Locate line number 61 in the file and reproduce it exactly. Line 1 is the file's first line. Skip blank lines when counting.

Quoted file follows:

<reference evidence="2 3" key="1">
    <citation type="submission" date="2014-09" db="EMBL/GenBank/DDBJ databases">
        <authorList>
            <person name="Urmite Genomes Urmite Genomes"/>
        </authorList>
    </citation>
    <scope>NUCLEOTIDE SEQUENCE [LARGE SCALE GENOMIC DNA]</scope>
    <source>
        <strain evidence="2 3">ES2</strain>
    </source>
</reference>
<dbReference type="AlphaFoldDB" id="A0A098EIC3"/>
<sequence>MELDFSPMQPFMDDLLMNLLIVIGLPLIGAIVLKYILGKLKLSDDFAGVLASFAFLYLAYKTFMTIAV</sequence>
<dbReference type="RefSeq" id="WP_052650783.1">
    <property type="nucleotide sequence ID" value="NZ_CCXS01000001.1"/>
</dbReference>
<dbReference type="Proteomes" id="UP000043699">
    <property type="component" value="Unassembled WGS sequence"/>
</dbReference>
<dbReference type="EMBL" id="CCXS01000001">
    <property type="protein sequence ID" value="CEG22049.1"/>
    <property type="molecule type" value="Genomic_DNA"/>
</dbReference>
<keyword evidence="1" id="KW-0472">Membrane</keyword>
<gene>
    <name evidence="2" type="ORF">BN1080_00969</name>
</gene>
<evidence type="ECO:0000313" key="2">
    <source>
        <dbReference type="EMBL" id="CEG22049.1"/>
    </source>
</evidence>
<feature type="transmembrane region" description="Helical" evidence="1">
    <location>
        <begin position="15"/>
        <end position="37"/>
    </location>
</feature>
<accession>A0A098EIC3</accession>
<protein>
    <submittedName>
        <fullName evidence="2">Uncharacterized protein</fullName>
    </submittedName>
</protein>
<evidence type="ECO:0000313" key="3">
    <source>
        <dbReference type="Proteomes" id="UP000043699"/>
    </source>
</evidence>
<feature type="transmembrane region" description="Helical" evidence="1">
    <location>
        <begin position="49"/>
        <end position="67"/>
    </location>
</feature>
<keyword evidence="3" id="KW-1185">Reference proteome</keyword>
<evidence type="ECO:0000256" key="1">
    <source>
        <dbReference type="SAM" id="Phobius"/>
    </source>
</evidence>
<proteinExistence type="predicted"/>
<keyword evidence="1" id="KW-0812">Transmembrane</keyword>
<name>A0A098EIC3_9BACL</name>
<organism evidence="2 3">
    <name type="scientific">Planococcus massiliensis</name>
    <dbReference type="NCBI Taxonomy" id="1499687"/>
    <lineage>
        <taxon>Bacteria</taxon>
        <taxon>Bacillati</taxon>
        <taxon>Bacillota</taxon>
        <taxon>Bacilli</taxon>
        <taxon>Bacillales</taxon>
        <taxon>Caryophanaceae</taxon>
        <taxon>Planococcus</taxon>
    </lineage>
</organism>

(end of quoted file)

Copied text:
</evidence>